3D printing workflow utilizes CT scans to improve aortic valve replacement

With the development of a new three-dimensional (3D) printing workflow, researchers at the Wyss Institute for Biologically Inspired Engineering at Harvard University in Boston may help cardiologists produce more proficient implantable heart valves and determine how different sized valves interact for each patient before surgical intervention for aortic valve replacement, according to a Dec. 10 report by the 3D Printing Media Network.  

The workflow uses CT scans of the patient’s aorta to produce virtual 3D models that are then printed into physical models. Additionally, a “sizer” device designed to fit inside the 3D printed valve models is also printed, according to the story.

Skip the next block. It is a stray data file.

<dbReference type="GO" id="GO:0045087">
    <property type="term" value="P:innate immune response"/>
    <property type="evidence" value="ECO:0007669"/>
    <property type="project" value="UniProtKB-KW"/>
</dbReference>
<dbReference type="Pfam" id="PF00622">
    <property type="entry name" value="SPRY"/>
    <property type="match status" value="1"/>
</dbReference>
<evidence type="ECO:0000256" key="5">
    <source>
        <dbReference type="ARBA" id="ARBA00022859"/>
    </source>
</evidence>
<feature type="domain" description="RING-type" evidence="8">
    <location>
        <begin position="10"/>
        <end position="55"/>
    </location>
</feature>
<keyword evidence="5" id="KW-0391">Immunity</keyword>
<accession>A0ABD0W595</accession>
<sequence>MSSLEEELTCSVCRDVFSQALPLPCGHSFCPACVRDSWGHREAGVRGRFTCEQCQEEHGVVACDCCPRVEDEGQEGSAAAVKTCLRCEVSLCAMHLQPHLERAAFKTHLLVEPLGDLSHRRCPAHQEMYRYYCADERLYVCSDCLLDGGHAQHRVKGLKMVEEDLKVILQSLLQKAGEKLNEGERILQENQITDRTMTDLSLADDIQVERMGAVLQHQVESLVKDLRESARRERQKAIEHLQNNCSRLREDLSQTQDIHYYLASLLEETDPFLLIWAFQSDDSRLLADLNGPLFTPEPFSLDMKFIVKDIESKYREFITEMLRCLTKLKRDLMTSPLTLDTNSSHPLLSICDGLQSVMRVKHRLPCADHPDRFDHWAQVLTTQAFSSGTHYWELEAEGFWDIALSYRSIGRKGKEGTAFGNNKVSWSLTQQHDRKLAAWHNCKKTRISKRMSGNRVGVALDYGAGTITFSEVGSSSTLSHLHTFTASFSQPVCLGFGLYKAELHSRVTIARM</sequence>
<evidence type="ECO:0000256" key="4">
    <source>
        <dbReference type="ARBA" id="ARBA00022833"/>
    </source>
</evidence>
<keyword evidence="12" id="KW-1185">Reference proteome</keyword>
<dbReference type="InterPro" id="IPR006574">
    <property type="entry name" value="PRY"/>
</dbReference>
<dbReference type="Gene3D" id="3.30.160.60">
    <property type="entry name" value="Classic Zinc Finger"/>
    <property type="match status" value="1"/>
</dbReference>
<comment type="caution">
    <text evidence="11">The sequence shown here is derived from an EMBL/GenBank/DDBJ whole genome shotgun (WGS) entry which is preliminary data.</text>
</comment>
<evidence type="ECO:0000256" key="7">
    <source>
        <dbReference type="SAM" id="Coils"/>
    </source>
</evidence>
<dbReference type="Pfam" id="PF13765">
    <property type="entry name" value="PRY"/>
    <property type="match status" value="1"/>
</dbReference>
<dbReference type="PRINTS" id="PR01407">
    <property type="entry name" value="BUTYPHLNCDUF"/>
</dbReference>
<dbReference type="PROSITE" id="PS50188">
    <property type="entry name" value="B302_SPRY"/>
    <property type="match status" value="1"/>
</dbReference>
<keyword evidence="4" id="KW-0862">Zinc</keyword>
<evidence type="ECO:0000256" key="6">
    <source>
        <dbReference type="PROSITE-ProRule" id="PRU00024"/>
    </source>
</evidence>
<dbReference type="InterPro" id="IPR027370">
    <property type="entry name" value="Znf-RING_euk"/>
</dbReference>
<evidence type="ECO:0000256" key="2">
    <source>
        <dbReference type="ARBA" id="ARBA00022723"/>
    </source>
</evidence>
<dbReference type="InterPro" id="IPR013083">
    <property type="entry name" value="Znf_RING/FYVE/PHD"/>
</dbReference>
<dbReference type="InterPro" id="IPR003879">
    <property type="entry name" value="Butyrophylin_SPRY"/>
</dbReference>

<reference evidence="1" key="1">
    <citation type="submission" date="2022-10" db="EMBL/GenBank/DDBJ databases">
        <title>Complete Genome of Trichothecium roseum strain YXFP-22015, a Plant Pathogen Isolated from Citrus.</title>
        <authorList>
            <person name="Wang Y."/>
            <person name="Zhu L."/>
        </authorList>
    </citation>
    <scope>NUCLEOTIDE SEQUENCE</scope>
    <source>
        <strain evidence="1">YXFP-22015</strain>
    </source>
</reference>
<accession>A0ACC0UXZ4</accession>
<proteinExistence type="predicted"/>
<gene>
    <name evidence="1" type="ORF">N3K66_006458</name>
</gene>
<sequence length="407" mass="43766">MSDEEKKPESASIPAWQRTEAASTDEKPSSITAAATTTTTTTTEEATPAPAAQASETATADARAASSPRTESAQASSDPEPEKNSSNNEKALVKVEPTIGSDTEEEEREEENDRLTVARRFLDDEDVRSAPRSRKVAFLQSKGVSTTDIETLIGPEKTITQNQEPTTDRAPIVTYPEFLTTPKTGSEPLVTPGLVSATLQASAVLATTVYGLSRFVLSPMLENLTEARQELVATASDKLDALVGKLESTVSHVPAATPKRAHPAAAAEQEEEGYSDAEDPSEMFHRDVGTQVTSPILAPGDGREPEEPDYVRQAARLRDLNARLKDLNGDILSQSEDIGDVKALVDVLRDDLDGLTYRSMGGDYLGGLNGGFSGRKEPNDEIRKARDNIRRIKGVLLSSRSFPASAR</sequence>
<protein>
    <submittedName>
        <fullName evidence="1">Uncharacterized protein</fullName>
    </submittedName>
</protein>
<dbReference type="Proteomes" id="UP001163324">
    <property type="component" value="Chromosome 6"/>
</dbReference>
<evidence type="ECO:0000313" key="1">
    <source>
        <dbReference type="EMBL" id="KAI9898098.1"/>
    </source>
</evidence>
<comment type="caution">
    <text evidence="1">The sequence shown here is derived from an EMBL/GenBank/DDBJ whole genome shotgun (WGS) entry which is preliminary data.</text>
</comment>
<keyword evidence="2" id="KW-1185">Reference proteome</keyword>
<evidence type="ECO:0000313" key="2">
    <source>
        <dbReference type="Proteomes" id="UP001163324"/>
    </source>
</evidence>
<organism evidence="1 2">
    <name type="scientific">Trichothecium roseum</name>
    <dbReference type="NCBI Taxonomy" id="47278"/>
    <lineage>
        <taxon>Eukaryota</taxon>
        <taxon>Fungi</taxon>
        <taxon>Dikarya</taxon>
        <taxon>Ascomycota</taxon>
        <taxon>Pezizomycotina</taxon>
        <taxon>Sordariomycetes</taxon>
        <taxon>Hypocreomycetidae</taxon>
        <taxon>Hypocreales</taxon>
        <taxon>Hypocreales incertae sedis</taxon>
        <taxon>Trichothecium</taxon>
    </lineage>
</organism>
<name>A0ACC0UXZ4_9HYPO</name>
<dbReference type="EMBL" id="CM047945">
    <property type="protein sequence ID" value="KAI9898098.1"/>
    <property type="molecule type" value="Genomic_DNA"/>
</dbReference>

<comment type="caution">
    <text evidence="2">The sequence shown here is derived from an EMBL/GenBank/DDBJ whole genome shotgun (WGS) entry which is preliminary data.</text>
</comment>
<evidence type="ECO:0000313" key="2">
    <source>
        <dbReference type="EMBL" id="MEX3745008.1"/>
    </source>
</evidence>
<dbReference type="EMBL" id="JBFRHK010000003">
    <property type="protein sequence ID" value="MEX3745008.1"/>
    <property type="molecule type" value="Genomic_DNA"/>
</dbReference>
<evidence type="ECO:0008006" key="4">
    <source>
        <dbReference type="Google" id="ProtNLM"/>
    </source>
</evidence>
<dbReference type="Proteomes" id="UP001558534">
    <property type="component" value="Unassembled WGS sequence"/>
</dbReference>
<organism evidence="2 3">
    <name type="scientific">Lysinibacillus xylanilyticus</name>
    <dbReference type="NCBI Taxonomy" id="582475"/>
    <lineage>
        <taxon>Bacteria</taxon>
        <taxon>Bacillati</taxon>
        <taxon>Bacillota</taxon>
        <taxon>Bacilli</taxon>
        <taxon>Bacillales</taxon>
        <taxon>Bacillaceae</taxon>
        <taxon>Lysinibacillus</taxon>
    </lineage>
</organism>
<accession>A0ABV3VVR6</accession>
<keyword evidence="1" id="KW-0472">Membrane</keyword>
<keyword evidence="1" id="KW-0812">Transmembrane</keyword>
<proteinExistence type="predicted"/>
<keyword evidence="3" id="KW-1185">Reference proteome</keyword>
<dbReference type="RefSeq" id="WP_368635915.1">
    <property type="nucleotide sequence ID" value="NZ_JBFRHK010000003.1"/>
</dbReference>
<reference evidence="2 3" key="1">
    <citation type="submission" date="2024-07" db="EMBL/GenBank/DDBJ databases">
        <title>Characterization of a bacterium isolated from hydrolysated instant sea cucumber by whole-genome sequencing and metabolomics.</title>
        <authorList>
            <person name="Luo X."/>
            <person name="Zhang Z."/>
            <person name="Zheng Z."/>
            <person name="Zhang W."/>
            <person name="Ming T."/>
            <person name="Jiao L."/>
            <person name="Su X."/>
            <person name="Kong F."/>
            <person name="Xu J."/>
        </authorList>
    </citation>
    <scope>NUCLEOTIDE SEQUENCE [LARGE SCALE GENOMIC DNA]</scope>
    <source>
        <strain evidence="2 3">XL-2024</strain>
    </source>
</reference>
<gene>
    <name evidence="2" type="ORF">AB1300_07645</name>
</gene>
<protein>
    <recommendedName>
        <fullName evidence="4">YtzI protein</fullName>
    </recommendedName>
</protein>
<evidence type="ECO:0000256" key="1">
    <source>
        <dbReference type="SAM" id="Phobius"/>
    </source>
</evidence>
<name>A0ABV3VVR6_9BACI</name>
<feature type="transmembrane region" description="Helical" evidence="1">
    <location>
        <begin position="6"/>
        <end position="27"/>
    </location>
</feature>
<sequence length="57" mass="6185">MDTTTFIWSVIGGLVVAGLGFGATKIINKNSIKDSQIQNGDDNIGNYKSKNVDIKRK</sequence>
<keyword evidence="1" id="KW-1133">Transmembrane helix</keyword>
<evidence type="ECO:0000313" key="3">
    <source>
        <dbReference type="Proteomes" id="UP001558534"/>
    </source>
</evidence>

The sizer—which has its own unique shape and amount of calcification—can expand and contract to determine an appropriately sized transcatheter aortic valve replacement (TAVR), according to the article.  

The researchers hope their 3D printing workflow can help cardiologists see “leaflets” of tissue that open and close inside the aorta, which are too thin to be seen on a standard CT scan.  

“In sizing replacement TAVR valves, doctors don’t get the opportunity to evaluate how a specific valve size will fit with a patient’s anatomy before surgery,” study author James Weaver, PhD, senior research scientist at the Wyss Institute, told the news outlet. “Our integrative 3D printing and valve sizing system provide a customized report of every patient’s unique aortic valve shape, removing a lot of the guesswork and helping each patient receive a more accurately sized valve.” 

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